It began with Dr Charles Gonod, a true visionary and internationalist, who founded FDI—la Fédération Dentaire Internationale—in Paris in the year 1900.
Exactly one hundred years later, FDI held its Annual World Dental Congress in the same city, ably hosted by the French Dental Association, where delegates were warmly received by then FDI President, the late Dr Jacques Monnot, like me, a former President of the French Dental Association.
Working in concert over the past two years, the Executive Committee and Council have succeeded in restoring FDI to its rightful place as global leader in dentistry and oral health. We are now in a position to move onwards and upwards towards a bright and productive future. My goal during the next two years is to lead FDI into a new era of strengthened relevance and influence as the authentic voice of international dentistry.
Working on behalf of members
We need to always keep in mind that FDI is a federation of member associations: it is primarily funded by membership fees, it acts at all times on behalf of its members and it exists because its members are attached to the objectives and values it represents. Backed by the one million-plus dentists comprising the membership of national dental associations and specialist groups, FDI has a strong claim to be the voice of dentistry worldwide.
It is, however, the ‘voice’ of dentistry only insofar as it has an ear to what its members are saying. One of my key objectives will therefore be to radically strengthen communications between FDI and its members to, on the one hand, keep them continually updated on what FDI is doing on their behalf and, on the other, to give due value to the work of each member association at national and regional level.
A focus on advocacy
Advocacy is central to FDI’s work: good oral health is a fundamental right and it is our duty to ensure the voice of the world’s dentists is heard by the international community, civil society, national governments and individuals.
Today is a turning point: regardless of the socio-economic costs of oral disease, oral health is not perceived as important – and we need to change that. We need to move away from the image of the ‘super-technician’ and re-position the dentist as a fully-fledged medical professional with a central role in oral health, hence general health, and a major force in the wellbeing of the individual and society as a whole 1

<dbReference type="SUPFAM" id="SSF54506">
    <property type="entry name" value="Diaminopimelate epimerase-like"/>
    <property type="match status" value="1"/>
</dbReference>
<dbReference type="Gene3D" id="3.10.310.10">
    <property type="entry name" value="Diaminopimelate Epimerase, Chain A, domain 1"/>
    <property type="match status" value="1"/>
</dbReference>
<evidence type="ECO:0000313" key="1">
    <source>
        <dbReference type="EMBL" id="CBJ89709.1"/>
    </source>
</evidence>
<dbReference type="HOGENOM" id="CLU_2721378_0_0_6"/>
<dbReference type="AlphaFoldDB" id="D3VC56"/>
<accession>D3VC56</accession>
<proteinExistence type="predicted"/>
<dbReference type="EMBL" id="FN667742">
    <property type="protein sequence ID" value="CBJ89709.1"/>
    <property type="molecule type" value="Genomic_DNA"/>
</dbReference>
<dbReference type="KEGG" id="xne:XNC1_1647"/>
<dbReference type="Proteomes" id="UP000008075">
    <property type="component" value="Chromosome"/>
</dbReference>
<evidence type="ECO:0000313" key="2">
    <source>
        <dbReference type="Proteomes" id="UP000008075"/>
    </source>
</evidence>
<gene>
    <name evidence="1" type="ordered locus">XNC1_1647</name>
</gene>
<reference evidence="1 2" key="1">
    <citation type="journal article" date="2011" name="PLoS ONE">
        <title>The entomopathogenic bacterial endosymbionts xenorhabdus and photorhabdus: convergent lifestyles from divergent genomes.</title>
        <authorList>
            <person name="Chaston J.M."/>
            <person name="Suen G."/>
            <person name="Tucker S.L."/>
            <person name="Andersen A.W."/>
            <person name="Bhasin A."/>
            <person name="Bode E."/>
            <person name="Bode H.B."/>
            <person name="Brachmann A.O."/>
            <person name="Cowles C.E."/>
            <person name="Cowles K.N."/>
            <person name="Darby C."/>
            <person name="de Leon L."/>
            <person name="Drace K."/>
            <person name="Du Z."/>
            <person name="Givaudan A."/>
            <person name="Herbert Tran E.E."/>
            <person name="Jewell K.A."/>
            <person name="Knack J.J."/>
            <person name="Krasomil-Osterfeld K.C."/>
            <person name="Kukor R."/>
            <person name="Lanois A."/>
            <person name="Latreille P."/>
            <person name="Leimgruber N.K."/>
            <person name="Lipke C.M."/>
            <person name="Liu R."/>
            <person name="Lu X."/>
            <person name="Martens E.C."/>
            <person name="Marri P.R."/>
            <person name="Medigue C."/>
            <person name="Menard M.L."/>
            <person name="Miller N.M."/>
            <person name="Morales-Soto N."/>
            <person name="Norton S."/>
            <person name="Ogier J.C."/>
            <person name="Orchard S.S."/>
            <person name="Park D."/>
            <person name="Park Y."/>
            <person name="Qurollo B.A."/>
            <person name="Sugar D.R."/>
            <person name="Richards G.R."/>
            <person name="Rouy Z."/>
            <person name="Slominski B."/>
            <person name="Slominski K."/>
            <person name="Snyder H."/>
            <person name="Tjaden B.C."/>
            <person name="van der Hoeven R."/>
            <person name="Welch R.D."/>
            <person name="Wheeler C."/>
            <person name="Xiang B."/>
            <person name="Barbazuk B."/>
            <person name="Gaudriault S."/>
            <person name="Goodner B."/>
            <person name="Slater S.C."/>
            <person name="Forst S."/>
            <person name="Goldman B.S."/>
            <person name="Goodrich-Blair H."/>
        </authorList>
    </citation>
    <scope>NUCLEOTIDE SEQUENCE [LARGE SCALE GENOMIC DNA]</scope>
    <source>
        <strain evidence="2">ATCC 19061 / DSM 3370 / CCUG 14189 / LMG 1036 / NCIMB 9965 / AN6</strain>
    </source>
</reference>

. My goal will be to return oral health to its rightful place in medicine in particular and in life in general.
Our relations with the World Health Organization (WHO) and other agencies of the United Nations are key to keeping oral health high on the international public health agenda. We have already played an advisory role and can boast a significant contribution in a number of oral-health related initiatives. We intend to pursue and intensify our international work.
However, we are not looking just to be on the agenda: we want to achieve concrete government-led action. We can only do this by working hand-in-hand with our member national dental associations, providing them support for their activities and the means to fulfil their and our ambitions in health and oral health policy.
A strong FDI
To get to where we want to be, we need to rebuild a strong FDI: the turnaround is already well underway and my personal goal is to pursue that turnaround with energy and vigour. Only then will we have the means to fulfil our ambitions in their entirety. At FDI, we can be proud of who we are: a single federation, enriched by a wide variety of social-cultural, ethnic and economic differences but united in the goal of bringing the message of oral health and its place in society to governments, the media and individuals worldwide.
In the pursuit of these ambitions, I know that I can count on members of the Council working together efficiently and in concert towards common objectives as well as the support of the talented and motivated team in our Geneva office.
1 The dentist is a little like the sentinel at the door of the human citadel, part of its defence with physicians and surgeons; often it is he who sounds the first alarm that the whole organism is in danger. He protects the region he is charged to guard against disease. If it is destroyed, he restores it and re-establishes it to such a degree as to restore a physiological function believed lost.
FDI founder Charles Godon, address to the Third International Dental Congress, Paris 1900